ASIKKALA – In his rustic cabin in the forests of southern Finland, 87-year-old Erkki Pekkarinen carves delicate strips of birch bark with his knife, before intricately weaving them into beautiful objects.
“I started practising at the age of 10. You could say that for 77 years I’ve been fiddling with birch bark,” Pekkarinen tells AFP.
While wood is generally perceived as a robust and inflexible material, Pekkarinen insists that, with the right technique, birch bark can be used to make “anything you can imagine”.
His art gallery in Asikkala is filled with a myriad of objects constructed of nothing but strips of birch bark woven together without glue or nails.
When properly processed, the cardboard-like honey-hued bark from the black and white boreal tree can be effortlessly cut and flexed.
Pekkarinen has crafted everything from detailed wooden jewellery and handbags to small toy ducks and backpacks.
His piece de resistance is a full suit, complete with a hat, briefcase and shoes.
It creaks and rustles as he puts it on but it is surprisingly flexible when Pekkarinen walks around the cabin, which is brimming with his wooden artwork
Born in the eastern Finnish town of Lieksa, Pekkarinen says his interest in bark dates back to his youth when he worked as a lumberjack.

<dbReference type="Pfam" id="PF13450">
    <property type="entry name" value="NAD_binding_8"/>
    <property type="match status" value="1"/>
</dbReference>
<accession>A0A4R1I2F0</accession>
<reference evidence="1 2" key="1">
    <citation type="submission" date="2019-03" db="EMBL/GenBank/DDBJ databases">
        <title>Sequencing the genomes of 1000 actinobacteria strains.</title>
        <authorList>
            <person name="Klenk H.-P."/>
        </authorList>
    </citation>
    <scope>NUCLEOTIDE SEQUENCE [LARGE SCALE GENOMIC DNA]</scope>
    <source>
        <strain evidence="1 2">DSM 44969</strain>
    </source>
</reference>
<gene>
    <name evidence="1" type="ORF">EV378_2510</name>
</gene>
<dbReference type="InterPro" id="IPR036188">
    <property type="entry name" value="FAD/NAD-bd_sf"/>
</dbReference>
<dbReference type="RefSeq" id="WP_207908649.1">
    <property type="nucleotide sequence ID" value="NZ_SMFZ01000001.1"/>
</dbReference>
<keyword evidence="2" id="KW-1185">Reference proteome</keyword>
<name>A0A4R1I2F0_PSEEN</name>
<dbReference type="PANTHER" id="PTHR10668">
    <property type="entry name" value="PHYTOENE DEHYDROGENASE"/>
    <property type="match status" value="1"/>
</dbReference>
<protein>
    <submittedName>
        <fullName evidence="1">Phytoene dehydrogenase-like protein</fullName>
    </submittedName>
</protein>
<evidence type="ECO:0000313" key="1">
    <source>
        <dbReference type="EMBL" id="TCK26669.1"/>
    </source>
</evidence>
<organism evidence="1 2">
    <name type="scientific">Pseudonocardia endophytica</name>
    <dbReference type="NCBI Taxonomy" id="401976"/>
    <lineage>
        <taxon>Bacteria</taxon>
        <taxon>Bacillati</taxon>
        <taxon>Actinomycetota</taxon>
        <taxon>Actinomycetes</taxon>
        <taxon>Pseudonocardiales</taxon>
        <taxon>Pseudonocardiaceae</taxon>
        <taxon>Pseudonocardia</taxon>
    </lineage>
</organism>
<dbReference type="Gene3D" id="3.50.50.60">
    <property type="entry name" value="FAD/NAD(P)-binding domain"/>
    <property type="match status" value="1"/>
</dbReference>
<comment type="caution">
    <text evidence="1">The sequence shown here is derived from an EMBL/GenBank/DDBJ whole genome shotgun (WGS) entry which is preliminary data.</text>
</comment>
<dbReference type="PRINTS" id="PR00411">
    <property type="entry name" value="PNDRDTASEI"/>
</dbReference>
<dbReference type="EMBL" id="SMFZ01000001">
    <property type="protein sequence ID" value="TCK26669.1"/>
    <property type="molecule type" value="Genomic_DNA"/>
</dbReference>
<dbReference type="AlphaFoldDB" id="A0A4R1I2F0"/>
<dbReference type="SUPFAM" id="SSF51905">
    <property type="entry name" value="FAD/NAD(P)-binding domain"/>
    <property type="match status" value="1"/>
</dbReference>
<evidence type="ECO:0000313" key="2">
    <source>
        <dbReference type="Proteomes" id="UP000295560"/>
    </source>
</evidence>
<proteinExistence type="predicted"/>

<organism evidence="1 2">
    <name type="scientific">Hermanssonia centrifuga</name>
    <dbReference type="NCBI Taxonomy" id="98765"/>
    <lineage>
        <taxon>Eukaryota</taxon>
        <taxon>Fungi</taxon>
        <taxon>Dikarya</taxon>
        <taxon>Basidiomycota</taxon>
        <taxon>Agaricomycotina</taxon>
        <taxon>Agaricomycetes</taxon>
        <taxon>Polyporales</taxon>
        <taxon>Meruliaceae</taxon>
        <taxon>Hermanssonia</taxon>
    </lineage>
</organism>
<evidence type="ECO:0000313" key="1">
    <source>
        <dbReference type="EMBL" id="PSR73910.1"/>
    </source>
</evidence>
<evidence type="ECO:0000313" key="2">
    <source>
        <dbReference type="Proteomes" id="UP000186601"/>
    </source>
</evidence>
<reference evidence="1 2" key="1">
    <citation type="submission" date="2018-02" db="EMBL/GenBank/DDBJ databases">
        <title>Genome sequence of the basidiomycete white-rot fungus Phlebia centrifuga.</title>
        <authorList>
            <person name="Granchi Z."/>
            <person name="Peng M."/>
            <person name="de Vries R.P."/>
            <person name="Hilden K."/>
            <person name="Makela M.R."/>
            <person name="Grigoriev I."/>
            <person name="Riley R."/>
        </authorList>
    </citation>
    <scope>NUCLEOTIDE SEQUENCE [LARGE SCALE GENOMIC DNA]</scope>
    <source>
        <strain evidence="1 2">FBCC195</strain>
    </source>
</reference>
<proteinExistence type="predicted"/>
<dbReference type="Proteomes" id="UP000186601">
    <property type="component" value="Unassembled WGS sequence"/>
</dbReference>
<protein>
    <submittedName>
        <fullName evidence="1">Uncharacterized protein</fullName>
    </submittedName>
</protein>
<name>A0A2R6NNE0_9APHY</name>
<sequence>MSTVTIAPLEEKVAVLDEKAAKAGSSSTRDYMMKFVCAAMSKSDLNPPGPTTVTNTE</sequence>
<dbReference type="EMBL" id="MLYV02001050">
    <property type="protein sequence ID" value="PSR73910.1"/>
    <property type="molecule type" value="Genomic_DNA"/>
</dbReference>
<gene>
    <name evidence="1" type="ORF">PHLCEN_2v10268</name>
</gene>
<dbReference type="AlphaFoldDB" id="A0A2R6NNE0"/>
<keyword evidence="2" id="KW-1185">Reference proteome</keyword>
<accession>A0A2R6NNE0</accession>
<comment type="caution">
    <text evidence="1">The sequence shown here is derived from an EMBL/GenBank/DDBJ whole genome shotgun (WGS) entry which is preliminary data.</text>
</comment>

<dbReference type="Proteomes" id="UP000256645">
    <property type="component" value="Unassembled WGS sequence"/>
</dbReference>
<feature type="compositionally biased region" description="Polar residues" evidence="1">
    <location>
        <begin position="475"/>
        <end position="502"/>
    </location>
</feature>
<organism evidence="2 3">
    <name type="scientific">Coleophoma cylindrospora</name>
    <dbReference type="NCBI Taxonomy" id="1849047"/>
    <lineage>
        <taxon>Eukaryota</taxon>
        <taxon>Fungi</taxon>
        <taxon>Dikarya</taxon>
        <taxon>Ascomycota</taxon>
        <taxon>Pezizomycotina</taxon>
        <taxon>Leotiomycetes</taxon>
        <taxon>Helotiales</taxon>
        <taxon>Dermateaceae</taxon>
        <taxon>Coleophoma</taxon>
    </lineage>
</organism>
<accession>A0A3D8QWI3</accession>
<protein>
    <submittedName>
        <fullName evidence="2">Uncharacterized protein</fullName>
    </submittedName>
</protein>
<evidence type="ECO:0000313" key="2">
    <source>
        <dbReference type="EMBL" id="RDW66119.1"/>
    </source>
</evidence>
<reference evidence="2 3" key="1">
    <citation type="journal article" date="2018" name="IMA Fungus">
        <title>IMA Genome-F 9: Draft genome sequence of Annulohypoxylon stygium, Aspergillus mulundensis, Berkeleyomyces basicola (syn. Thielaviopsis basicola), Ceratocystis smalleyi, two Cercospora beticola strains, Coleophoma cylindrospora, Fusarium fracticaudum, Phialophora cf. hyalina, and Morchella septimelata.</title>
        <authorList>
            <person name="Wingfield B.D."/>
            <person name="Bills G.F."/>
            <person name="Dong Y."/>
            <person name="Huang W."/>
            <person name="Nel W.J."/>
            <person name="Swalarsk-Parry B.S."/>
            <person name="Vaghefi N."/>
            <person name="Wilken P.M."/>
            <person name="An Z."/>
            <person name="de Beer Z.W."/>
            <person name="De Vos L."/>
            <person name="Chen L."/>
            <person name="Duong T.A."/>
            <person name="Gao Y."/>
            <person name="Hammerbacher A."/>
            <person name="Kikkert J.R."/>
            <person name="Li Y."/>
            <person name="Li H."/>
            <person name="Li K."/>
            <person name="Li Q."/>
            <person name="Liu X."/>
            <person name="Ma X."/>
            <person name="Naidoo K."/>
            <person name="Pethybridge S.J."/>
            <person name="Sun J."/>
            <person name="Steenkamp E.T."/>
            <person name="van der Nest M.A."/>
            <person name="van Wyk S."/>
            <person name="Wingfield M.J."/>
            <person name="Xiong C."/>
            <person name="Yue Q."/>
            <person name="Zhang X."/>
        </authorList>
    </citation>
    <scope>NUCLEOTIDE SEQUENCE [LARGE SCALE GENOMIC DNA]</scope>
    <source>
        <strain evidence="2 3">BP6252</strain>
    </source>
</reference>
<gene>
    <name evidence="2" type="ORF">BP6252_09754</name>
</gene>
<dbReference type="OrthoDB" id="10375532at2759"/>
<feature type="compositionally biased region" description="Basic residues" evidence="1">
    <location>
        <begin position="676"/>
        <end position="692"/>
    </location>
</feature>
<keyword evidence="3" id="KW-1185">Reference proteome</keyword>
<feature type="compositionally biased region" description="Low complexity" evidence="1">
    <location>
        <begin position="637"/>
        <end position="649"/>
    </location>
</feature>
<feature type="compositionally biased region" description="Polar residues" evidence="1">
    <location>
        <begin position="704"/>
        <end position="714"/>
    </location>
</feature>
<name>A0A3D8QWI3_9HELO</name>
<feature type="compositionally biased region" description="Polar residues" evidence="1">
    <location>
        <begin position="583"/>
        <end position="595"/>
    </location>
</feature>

“I liked to spend my time at the logging camp crafting all kinds of things. There was plenty of free time back then,” he says.
Stone Age traditions
He recalls birds gnawing through colleagues’ cotton backpacks to steal their lunch while they were felling trees but his own food remained safe in his sturdy bark rucksack.
Full bark suits may have been rare in the Nordic country’s past but the age-old tradition of weaving birch bark into everyday items dates far back.
Tracing its origins to the Stone Age, birch bark has served a role akin to our contemporary use of plastic, from boxes for storing berries to small toys for children.
With its water-resistant and insulating properties, the early inhabitants of the Arctic region traversed snowy forests with bark shoes on their feet and bark packs on their shoulders.
The material was once so valuable that it left its mark on the Finnish language — the expression “to collect bark” still means “to make money”.
Pekkarinen said that with the correct technique, the bark can be removed from the trunk without killing the tree.
“It will still be usable in 10 years,” Pekkarinen says, holding a roll of bark that he has cleaned and dried.
Using a stockpile of bark that he gets from friends and family, Pekkarinen crafts whatever comes into his mind.
“You can make whatever your imagination will allow,” he says, showing off a football-sized bark version of a Covid-19 virus, complete with spikes extending in every direction. – AFP